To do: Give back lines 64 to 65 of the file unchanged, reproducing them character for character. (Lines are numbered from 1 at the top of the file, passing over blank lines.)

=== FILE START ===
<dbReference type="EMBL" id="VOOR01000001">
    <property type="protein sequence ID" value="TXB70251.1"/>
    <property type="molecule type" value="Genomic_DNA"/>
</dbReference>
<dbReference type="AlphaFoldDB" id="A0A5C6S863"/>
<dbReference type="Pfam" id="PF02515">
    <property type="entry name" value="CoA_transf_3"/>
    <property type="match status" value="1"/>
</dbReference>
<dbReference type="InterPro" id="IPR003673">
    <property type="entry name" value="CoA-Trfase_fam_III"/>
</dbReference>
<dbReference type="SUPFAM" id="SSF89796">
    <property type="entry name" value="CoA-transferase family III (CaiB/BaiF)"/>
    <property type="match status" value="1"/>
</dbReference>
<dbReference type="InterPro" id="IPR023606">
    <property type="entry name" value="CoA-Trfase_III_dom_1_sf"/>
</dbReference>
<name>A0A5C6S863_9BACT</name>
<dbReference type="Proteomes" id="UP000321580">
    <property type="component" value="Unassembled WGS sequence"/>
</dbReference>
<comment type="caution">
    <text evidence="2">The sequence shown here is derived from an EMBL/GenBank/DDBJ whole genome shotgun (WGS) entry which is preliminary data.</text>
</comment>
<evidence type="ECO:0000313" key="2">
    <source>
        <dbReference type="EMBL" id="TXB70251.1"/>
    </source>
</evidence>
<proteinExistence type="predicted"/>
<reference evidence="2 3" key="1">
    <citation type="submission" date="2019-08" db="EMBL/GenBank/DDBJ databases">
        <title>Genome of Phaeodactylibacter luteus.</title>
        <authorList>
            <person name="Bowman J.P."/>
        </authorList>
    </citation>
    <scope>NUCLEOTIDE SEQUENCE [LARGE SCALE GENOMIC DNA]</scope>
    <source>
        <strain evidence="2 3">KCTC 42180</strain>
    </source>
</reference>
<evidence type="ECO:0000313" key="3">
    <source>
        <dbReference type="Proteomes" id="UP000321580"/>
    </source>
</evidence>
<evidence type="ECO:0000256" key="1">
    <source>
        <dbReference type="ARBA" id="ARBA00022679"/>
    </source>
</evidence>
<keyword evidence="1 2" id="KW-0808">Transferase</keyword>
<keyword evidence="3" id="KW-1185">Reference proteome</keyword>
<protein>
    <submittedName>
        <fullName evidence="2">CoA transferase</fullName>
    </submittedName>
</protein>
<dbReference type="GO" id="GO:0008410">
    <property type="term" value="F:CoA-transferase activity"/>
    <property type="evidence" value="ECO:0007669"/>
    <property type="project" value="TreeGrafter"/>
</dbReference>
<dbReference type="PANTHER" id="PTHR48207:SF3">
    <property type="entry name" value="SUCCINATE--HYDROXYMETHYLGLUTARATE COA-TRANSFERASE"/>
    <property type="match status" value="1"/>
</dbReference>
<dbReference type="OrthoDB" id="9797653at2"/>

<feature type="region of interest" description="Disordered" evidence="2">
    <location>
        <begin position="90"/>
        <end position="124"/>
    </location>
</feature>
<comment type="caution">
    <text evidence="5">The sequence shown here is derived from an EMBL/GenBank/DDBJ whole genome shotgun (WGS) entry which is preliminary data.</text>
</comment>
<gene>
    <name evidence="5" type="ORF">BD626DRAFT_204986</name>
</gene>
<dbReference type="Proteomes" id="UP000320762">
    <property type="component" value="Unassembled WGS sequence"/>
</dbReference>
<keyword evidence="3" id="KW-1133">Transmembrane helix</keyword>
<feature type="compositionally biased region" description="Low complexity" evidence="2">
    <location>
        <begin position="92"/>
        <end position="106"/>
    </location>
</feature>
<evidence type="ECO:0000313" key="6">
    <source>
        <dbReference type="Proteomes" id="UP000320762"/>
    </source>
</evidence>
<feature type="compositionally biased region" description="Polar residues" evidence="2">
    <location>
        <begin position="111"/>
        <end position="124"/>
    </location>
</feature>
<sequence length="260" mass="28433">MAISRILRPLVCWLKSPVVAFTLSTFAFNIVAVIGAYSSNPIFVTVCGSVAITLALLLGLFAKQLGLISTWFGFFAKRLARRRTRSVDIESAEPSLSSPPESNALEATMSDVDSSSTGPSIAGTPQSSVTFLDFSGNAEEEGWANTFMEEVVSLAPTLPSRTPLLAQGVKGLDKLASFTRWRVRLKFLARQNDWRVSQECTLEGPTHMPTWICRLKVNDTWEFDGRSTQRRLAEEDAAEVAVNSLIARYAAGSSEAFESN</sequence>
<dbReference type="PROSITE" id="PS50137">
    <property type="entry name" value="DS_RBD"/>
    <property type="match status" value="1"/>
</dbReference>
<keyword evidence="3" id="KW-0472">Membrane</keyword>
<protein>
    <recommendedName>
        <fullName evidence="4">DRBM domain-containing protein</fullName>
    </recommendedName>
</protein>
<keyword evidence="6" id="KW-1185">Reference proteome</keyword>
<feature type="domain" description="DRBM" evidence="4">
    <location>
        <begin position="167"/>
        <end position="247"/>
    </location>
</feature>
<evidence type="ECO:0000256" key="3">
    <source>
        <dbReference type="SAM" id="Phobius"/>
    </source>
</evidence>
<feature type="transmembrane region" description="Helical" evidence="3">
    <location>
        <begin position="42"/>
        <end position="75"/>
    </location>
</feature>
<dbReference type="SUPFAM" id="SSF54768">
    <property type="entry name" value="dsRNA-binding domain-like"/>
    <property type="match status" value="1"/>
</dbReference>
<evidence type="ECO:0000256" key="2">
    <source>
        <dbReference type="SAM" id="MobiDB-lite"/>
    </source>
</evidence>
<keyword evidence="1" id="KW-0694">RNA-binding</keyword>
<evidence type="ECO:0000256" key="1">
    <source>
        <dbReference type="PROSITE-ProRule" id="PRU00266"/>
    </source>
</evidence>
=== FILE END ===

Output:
    <property type="evidence" value="ECO:0007669"/>
    <property type="project" value="TreeGrafter"/>